I'm not exactly sure why this works as it does, but escaping backticks in comments with backslashes works, but not in answers.

For example, consider the following markdown:

`\`table\`.\`column\` AS \`other_column\``

In a comment, the above will render as `table`.`column` AS `other_column` but inside of an answer it renders as:

\table`.`column` AS `other_column``

I'm using the "triple back-tick" workaround from this other question to handle things now, but why is the markdown parsing different for comments versus answers?

  • 8
    Proof - It works just fine in comments: `table`.`column` AS `other_column`
    – Mr. Llama
    Oct 29, 2014 at 21:13

2 Answers 2


Let's see what the Markdown documentation has to say:

Inline code spans

To include a literal backtick character within a code span, you can use multiple backticks as the opening and closing delimiters:

``There is a literal backtick (`) here.``

which will produce this:

<p><code>There is a literal backtick (`) here.</code></p>

The backtick delimiters surrounding a code span may include spaces — one after the opening, one before the closing. This allows you to place literal backtick characters at the beginning or end of a code span:

A single backtick in a code span: `` ` ``

A backtick-delimited string in a code span: `` `foo` ``

In other words, the "triple backtick workaround" you mention isn't actually a workaround, it's the correct way to escape backticks in a code span. Note that you could also use double backticks and a space at the beginning and end of the span, as above.

Backslash escapes

Markdown allows you to use backslash escapes to generate literal characters which would otherwise have special meaning in Markdown’s formatting syntax. For example, if you wanted to surround a word with literal asterisks (instead of an HTML <em> tag), you can use backslashes before the asterisks, like this:

\*literal asterisks\*

Keep in mind that inline code spans already treat their contents as literal characters (except for backticks, see above). This means that `\` is treated as a code span containing the single character \, not as the beginning of a code span containing a literal `.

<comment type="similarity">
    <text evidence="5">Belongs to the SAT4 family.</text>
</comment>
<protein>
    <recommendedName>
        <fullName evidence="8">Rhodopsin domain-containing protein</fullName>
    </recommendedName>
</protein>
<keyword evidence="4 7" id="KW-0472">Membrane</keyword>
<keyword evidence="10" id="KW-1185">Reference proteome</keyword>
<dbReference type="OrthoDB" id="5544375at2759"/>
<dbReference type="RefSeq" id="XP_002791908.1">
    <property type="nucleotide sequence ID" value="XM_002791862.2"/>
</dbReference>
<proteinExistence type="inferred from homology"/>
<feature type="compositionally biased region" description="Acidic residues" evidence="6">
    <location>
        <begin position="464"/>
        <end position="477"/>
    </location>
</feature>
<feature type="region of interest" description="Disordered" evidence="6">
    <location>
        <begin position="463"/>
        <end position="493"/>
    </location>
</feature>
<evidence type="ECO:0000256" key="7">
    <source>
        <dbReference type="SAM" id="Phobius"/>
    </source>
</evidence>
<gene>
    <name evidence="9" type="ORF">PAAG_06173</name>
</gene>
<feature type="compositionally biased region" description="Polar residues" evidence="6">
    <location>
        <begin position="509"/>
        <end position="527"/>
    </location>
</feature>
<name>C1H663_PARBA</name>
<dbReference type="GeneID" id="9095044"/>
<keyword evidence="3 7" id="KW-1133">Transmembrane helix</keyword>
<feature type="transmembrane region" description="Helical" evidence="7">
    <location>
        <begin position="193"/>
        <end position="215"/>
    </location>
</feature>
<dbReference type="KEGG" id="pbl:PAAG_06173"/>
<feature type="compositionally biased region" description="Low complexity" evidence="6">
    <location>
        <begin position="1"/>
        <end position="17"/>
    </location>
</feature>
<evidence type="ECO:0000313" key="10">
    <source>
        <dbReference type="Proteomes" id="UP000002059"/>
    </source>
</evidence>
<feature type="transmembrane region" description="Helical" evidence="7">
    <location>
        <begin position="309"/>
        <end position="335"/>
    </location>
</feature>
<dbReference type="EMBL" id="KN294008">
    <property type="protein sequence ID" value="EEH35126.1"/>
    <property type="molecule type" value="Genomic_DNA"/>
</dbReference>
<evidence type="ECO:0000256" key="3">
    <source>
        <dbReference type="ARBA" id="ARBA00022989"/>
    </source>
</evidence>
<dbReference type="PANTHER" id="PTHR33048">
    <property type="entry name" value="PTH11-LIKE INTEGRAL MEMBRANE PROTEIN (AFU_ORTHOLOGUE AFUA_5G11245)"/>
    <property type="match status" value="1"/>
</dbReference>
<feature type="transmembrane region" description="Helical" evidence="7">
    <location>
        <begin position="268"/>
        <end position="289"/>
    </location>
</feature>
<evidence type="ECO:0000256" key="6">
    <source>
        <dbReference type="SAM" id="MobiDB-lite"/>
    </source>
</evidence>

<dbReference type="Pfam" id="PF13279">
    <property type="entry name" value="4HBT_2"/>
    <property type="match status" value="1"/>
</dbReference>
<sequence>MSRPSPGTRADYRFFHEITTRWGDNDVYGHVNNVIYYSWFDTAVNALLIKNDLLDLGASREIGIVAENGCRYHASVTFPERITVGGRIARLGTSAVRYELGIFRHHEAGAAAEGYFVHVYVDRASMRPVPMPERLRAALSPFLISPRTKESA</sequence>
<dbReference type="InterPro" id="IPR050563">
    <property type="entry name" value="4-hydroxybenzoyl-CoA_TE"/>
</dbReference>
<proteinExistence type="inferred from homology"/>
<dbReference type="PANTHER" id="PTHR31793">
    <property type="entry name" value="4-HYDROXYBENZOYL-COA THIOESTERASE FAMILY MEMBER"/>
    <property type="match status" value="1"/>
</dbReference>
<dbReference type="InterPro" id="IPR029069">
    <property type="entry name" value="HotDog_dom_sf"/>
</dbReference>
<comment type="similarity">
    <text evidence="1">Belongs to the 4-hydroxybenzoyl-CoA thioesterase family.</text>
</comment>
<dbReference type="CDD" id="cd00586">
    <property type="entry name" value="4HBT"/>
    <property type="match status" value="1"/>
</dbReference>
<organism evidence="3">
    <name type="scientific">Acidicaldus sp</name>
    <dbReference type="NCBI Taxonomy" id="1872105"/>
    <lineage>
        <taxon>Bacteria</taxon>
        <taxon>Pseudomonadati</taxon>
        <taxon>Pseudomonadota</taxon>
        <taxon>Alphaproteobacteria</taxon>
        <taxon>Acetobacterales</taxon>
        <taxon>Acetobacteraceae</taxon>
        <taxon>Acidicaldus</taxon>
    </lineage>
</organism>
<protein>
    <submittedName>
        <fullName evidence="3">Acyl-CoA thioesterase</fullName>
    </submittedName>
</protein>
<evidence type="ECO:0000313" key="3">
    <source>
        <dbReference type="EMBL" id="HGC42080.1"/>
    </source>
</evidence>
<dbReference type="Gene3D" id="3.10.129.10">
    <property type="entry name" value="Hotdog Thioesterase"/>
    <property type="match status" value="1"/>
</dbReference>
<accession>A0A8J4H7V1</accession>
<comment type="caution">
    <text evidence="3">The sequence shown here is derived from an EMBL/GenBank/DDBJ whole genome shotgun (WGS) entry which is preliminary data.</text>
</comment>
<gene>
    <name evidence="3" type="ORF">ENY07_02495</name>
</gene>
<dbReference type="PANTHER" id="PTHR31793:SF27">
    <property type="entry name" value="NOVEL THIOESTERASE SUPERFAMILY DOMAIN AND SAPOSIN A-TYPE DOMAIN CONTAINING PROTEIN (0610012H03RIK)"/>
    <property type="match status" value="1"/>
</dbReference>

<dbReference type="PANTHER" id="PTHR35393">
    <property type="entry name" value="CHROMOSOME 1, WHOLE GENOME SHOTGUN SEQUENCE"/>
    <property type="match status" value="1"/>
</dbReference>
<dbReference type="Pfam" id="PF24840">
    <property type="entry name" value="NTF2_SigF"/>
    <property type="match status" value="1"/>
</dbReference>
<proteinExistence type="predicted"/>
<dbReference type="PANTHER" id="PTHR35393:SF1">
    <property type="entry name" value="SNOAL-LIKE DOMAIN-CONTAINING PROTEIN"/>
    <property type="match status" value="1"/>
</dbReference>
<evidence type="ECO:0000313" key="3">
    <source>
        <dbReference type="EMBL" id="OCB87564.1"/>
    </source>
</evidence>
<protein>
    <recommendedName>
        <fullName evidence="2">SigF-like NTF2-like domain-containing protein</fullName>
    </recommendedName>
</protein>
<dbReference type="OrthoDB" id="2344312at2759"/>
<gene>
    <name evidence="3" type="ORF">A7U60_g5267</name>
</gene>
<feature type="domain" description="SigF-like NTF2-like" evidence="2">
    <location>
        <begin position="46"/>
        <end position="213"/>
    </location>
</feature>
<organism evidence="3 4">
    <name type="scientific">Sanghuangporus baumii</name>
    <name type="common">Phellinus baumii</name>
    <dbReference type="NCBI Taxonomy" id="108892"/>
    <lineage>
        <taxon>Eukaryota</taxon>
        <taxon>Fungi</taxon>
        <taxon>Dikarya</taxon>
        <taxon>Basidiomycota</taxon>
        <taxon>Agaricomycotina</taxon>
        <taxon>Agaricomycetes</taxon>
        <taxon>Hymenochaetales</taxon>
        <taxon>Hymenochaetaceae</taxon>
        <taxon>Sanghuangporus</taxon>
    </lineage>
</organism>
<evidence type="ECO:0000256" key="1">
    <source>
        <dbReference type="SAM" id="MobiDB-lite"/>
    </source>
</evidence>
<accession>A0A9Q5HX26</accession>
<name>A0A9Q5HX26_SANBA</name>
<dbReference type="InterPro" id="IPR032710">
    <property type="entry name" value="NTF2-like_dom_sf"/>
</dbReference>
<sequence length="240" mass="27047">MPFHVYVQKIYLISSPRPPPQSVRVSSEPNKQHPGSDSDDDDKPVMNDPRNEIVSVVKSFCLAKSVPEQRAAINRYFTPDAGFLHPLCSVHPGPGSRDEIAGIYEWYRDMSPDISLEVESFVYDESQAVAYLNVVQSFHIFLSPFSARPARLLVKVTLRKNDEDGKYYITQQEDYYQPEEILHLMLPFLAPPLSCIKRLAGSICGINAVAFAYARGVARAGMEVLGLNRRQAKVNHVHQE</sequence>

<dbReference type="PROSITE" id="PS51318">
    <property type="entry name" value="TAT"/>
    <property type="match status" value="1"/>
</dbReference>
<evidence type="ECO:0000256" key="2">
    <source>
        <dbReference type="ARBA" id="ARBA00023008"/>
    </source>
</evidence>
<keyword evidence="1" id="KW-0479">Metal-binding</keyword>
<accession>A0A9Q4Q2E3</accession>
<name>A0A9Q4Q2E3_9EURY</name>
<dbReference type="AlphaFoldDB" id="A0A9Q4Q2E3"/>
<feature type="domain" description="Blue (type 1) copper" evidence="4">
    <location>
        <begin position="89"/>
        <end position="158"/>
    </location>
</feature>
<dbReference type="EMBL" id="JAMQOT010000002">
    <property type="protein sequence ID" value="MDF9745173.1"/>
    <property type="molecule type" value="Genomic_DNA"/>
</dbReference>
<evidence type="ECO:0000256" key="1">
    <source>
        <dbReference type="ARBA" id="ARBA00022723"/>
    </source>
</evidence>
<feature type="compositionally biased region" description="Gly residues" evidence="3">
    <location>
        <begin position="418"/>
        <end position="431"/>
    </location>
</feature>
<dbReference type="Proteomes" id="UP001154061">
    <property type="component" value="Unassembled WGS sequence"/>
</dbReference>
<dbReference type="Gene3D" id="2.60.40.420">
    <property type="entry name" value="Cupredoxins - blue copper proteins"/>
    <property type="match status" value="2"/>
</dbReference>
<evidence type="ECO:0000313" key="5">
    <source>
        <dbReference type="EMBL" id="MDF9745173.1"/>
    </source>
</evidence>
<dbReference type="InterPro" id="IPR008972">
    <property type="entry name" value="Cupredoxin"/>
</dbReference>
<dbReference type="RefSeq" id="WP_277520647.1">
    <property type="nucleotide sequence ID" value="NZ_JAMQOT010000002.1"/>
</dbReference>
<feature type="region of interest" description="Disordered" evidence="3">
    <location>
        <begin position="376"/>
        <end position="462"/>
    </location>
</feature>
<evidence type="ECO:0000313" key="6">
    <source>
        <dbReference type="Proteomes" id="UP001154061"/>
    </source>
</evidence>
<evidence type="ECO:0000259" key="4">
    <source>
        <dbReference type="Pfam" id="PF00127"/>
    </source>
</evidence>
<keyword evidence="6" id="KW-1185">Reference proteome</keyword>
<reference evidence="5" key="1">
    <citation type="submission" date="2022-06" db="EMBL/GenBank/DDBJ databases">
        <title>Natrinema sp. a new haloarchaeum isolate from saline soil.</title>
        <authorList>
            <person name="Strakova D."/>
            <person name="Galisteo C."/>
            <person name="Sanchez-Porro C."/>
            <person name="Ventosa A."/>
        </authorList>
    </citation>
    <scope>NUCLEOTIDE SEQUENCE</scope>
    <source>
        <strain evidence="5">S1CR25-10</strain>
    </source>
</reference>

Why is Markdown parsing different for comments vs. answers?

Comments only support a subset of Markdown syntax. This is addressed in the FAQ on code formatting:

In comments, the additional space in the delimiters is not supported. Instead, escape the backtick: `\`<html>\`` and `$\`` to get `<html>` or $` in a comment.

I assume this is a feature unique to Stack Exchange's implementation of Markdown used in comments, since it's not mentioned in the official Markdown documentation.

  • I feel like once upon a time the multiple-backticks didn't work in comments, so maybe the backslash bit was added as a workaround.
    – Joe
    Oct 30, 2014 at 15:23
  • 1
    Just wanted to mention that a single backslash and single backtick work in comments, too: \, `. Type: ``\``, `\``. Jul 12, 2020 at 23:30

Another proof...?

\table`.`column` AS `other_column``

Yeah, is bad...

  • 3
    You just wanted some points, go on admit it, didn't ya :) There ya go, have some :)
    – webnoob
    Oct 29, 2014 at 22:43
  • 7
    @webnoob: They don't count on Meta, so I'm not sure what you're talking about...
    – Makoto
    Oct 29, 2014 at 22:54
  • 2
    -1. at ~1700 rep you should know better. this is not an answer it is a comment.
    – Ryan
    Oct 29, 2014 at 22:57
  • 30
    @self - I think he was just demonstrating the point that the OP was trying to make. You can't demonstrate that via a comment as the OP is specifically talking about it being broken in an answer.
    – webnoob
    Oct 29, 2014 at 23:17
  • @webnoob I thought that was the joke. I guess I prefer to assume good faith and jocularity, rather than someone being both rude and wrong.
    – amalloy
    Oct 30, 2014 at 19:45

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